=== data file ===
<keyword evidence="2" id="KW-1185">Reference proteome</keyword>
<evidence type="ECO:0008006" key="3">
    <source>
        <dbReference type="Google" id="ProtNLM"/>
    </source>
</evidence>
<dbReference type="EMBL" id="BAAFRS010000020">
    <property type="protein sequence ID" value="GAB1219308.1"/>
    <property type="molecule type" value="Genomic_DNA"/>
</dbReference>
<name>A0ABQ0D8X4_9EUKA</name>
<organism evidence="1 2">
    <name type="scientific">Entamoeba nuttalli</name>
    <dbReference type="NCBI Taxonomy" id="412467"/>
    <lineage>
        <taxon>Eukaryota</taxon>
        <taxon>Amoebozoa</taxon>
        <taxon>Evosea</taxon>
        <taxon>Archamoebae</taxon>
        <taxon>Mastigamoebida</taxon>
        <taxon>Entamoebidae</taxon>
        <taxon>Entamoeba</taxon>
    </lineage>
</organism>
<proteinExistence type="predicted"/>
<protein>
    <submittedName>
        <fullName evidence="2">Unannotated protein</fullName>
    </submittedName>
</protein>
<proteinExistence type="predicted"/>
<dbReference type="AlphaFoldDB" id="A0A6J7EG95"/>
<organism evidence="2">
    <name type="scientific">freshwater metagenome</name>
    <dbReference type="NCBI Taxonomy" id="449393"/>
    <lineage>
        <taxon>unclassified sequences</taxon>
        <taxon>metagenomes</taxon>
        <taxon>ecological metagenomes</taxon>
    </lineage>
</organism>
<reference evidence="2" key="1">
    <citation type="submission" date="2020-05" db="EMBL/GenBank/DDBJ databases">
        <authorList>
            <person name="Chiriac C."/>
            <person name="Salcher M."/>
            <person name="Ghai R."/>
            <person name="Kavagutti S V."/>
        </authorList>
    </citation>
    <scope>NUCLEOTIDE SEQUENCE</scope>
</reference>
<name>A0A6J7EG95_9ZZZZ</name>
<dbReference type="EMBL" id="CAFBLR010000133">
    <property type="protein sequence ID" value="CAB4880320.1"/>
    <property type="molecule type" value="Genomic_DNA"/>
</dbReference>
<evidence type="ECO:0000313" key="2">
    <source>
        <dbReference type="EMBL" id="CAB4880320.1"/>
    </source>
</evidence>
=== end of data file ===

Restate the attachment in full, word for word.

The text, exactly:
<keyword evidence="2" id="KW-1185">Reference proteome</keyword>
<evidence type="ECO:0008006" key="3">
    <source>
        <dbReference type="Google" id="ProtNLM"/>
    </source>
</evidence>
<dbReference type="EMBL" id="BAAFRS010000020">
    <property type="protein sequence ID" value="GAB1219308.1"/>
    <property type="molecule type" value="Genomic_DNA"/>
</dbReference>
<name>A0ABQ0D8X4_9EUKA</name>
<organism evidence="1 2">
    <name type="scientific">Entamoeba nuttalli</name>
    <dbReference type="NCBI Taxonomy" id="412467"/>
    <lineage>
        <taxon>Eukaryota</taxon>
        <taxon>Amoebozoa</taxon>
        <taxon>Evosea</taxon>
        <taxon>Archamoebae</taxon>
        <taxon>Mastigamoebida</taxon>
        <taxon>Entamoebidae</taxon>
        <taxon>Entamoeba</taxon>
    </lineage>
</organism>
<proteinExistence type="predicted"/>
<protein>
    <submittedName>
        <fullName evidence="2">Unannotated protein</fullName>
    </submittedName>
</protein>
<proteinExistence type="predicted"/>
<dbReference type="AlphaFoldDB" id="A0A6J7EG95"/>
<organism evidence="2">
    <name type="scientific">freshwater metagenome</name>
    <dbReference type="NCBI Taxonomy" id="449393"/>
    <lineage>
        <taxon>unclassified sequences</taxon>
        <taxon>metagenomes</taxon>
        <taxon>ecological metagenomes</taxon>
    </lineage>
</organism>
<reference evidence="2" key="1">
    <citation type="submission" date="2020-05" db="EMBL/GenBank/DDBJ databases">
        <authorList>
            <person name="Chiriac C."/>
            <person name="Salcher M."/>
            <person name="Ghai R."/>
            <person name="Kavagutti S V."/>
        </authorList>
    </citation>
    <scope>NUCLEOTIDE SEQUENCE</scope>
</reference>
<name>A0A6J7EG95_9ZZZZ</name>
<dbReference type="EMBL" id="CAFBLR010000133">
    <property type="protein sequence ID" value="CAB4880320.1"/>
    <property type="molecule type" value="Genomic_DNA"/>
</dbReference>
<evidence type="ECO:0000313" key="2">
    <source>
        <dbReference type="EMBL" id="CAB4880320.1"/>
    </source>
</evidence>